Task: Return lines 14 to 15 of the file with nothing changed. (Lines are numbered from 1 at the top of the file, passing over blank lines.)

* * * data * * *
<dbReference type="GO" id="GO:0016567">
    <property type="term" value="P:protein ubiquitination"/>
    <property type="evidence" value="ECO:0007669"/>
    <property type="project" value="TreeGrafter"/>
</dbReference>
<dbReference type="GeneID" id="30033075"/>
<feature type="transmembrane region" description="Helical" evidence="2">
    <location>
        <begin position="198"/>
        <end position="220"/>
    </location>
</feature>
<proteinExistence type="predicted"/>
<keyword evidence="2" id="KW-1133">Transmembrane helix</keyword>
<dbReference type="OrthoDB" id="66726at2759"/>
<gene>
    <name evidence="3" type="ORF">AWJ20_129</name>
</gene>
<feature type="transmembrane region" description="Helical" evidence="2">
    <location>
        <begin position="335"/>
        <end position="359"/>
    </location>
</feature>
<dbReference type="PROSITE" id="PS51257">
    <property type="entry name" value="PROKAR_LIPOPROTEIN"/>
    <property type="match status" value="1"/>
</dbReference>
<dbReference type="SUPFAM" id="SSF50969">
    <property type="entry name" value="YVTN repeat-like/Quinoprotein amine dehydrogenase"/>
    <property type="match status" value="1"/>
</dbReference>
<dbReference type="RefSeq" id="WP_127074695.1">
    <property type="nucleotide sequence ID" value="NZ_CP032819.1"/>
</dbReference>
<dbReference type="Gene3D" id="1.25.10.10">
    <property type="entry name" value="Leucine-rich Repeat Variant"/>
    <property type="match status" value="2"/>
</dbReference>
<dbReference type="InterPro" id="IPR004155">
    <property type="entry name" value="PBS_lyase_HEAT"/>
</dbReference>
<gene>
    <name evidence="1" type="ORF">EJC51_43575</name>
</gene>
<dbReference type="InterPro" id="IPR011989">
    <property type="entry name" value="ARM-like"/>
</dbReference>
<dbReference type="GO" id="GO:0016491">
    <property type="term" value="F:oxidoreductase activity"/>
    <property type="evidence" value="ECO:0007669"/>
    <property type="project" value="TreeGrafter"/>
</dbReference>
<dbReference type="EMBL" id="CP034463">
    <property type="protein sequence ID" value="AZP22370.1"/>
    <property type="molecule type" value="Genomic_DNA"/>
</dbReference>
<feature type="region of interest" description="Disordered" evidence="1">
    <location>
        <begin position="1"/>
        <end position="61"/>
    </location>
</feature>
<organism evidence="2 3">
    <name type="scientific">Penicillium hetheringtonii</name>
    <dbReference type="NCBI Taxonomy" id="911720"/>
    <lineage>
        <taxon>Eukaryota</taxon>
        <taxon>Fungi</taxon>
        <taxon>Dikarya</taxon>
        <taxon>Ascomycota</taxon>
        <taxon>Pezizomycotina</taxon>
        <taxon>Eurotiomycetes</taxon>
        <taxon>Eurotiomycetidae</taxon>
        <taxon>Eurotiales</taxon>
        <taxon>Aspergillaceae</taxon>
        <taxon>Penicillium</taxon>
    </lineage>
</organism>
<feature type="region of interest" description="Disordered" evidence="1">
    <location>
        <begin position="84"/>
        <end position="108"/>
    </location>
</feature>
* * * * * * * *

<keyword evidence="2" id="KW-1133">Transmembrane helix</keyword>
<dbReference type="OrthoDB" id="66726at2759"/>